After years of using the Matterhorn database in this column to report on M&A, the journalist has become the story: Matterhorn Transactions will be acquired by DealPulse, Inc. The deal seeks to combine Matterhorn’s extensive deal analytics offerings with the infusion of additional artificial intelligence technology that DealPulse and its parent, Maker5 Venture Studio, provide.
Matterhorn was founded by a team including Mark Gerson, John Cooper, and Logan Beirne (this author) in 2011 when Goldman Sachs approached them with their desire for an analytics platform to quantify competitive market deal terms. When Matterhorn enlisted attorneys from Kirkland & Ellis and Debevoise & Plimpton to build the system, they quickly realized the value of this information for attorneys as well – and Matterhorn’s product was quickly adopted by law firms across the U.S., U.K., and Canada.
According to the deal’s press release, “This union will bring together the technology and attorneys to enable clients to know precisely the frequency, form, and language of transaction terms with their own proprietary deal databases,” said Sanjay Kamlani, CEO of Maker5, “Under Logan’s brilliant leadership, Matterhorn has worked with leading firms to build a multinational business processing both public documents as well as attorneys’ client documents securely behind each firm’s firewall.” This author questions the use of “brilliant,” but will take praise where he can get it.
The deal arrives during trying times for angel and venture-backed companies. The old adage that 90% of startups fail within the first 3 years is actually too kind: the correct statistic is 91.6%. 543 startups have shut down through Q3 2023, compared to 467 during the full year of 2022.
Startups cite running out of cash as the top reason for shutting down, according to CBInsights. As interest rates rose at an unprecedented rate over the course of 2022-2023, the liquidity that had flooded the economy during the pandemic quickly dried up, leadings companies strapped. Venture Capital dropped by 50% in 2023 just as startups faced more expensive loans, rising labor costs, and economic headwinds that cut into revenues. This perfect storm led many to businesses to fold.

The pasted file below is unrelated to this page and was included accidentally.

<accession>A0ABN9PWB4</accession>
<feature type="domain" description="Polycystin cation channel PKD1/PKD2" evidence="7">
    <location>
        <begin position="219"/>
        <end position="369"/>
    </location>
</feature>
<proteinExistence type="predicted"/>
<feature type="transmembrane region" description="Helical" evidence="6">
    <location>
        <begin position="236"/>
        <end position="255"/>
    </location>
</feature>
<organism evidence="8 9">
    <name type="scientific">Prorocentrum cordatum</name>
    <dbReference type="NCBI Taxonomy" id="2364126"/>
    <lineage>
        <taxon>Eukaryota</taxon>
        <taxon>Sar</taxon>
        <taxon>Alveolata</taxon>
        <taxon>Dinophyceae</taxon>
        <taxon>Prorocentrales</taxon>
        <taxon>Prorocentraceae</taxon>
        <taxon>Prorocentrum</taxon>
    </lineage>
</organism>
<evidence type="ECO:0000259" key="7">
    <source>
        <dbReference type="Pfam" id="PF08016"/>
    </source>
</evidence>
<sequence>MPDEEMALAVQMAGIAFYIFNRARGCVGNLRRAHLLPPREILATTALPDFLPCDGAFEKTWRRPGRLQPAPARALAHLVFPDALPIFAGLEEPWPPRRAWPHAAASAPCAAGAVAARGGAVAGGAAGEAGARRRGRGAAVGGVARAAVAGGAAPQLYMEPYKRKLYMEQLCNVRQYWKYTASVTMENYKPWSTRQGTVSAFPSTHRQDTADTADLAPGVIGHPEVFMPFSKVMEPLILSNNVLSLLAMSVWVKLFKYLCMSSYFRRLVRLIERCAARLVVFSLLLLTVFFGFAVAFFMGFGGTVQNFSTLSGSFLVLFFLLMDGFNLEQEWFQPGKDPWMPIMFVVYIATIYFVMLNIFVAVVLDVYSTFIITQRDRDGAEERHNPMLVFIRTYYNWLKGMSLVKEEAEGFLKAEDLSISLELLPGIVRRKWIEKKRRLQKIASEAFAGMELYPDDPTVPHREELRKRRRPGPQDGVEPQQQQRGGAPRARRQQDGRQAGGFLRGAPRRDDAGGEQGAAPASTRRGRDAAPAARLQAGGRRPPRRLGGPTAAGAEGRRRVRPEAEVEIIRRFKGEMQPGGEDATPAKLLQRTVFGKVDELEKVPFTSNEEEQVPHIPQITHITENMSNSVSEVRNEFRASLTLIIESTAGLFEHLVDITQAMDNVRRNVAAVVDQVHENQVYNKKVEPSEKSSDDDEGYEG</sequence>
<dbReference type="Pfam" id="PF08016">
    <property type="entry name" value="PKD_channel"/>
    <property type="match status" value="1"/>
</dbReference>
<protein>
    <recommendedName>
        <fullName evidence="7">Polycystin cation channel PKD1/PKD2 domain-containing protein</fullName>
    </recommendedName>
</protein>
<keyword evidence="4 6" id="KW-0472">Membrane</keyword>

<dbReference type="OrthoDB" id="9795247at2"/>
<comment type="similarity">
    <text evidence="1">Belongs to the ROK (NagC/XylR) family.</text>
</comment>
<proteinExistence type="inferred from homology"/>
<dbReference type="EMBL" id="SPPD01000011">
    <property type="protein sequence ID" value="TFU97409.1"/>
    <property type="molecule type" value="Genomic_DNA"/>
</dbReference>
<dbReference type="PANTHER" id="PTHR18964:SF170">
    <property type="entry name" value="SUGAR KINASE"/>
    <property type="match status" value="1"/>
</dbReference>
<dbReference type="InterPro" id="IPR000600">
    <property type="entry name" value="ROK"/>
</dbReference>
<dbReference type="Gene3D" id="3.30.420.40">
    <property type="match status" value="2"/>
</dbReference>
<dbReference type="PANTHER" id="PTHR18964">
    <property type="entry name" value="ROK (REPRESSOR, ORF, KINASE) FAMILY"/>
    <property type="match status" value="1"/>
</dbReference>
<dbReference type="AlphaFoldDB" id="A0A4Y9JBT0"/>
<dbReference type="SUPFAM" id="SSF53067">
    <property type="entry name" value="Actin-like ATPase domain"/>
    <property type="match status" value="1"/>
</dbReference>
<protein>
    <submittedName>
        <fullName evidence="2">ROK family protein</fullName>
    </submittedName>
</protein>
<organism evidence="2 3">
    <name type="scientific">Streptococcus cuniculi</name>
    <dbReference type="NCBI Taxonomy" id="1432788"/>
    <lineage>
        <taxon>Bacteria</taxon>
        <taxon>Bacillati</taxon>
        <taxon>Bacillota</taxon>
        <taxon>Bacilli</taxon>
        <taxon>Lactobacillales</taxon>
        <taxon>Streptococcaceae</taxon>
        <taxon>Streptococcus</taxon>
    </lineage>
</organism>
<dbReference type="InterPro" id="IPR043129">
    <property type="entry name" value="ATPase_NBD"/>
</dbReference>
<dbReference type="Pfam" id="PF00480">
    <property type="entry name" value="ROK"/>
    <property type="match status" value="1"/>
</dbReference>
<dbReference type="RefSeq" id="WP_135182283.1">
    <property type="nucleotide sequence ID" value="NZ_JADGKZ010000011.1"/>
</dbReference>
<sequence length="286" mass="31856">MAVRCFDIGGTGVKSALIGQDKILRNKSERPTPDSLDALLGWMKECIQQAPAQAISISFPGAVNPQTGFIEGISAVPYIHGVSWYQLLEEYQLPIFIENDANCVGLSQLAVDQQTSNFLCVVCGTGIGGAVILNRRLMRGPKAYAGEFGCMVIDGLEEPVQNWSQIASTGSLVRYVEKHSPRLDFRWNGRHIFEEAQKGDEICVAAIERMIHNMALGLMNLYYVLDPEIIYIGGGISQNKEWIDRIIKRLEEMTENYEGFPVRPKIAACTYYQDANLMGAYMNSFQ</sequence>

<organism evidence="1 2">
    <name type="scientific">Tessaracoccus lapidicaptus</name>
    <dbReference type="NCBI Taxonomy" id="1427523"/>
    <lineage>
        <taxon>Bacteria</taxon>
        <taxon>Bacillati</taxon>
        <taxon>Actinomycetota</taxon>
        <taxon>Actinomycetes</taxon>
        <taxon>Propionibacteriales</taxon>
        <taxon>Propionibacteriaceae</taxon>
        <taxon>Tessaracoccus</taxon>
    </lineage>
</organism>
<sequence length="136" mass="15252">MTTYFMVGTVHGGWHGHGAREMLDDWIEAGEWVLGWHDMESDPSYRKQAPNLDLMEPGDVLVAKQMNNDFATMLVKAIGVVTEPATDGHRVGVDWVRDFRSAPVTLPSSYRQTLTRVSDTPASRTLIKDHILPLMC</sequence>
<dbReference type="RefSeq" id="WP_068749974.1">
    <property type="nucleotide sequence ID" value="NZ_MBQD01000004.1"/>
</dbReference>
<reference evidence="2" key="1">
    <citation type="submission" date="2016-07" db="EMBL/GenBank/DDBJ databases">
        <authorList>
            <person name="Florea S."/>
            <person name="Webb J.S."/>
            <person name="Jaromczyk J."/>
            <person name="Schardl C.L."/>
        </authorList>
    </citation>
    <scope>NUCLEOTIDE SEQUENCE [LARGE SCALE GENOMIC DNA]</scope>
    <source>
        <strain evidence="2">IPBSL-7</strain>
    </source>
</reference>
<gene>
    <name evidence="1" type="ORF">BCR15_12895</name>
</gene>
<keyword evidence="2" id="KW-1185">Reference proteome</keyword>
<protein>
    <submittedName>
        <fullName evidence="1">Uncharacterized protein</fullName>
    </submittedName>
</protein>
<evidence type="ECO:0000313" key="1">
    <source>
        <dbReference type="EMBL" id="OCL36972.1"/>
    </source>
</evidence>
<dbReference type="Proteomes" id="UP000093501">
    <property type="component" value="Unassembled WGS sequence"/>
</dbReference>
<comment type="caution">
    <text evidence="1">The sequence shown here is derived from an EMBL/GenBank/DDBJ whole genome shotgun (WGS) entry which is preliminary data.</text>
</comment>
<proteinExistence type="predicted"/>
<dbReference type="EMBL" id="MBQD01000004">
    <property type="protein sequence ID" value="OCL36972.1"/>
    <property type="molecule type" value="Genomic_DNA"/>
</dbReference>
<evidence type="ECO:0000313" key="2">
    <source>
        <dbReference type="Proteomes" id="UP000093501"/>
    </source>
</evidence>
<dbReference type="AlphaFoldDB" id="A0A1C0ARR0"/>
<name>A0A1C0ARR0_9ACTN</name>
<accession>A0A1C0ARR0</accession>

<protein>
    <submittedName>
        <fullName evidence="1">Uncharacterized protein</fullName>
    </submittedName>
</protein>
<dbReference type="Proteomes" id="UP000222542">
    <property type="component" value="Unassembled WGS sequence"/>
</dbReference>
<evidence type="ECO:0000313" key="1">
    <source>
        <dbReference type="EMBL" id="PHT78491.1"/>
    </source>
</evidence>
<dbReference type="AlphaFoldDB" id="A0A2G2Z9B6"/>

Despite the odds, the chance of success drives the American innovation machine, which continues to outshine the other nations’. The U.S. produces more startups than other countries – by far.
Analysts cite multiple reasons for this phenomenon. First is American culture, which promotes “forgiveness of failure, tolerance of risk and an appetite for apparently off-the-wall ideas,” according to John Kao, former Harvard Business School professor and the founder and CEO of EdgeMakers. This culture helps create that drive to venture out and pioneer new areas, all while tolerating those ventures that fail. Second, analysts point to government policies that fund basic research, encourage public-private partnerships, as well as tremendous investments in national security technologies. Finally, American innovation is drive by the waves of immigration that throughout the nation’s history have brought together various peoples and ideas. “The U.S. certainly still attracts the energetic, the ambitious and the dissatisfied, which continues the cycle of innovation.”
Entrepreneurs tend to be optimistic individuals, and their predictions for 2024 are just that: they expect startup growth to rebound over the course of the year as venture capital funding returns and the icy IPO market thaws. Venture capitalists are likewise optimistic. The predict that artificial intelligence will drive greater efficiencies and valuations. DealPulse is counting on it.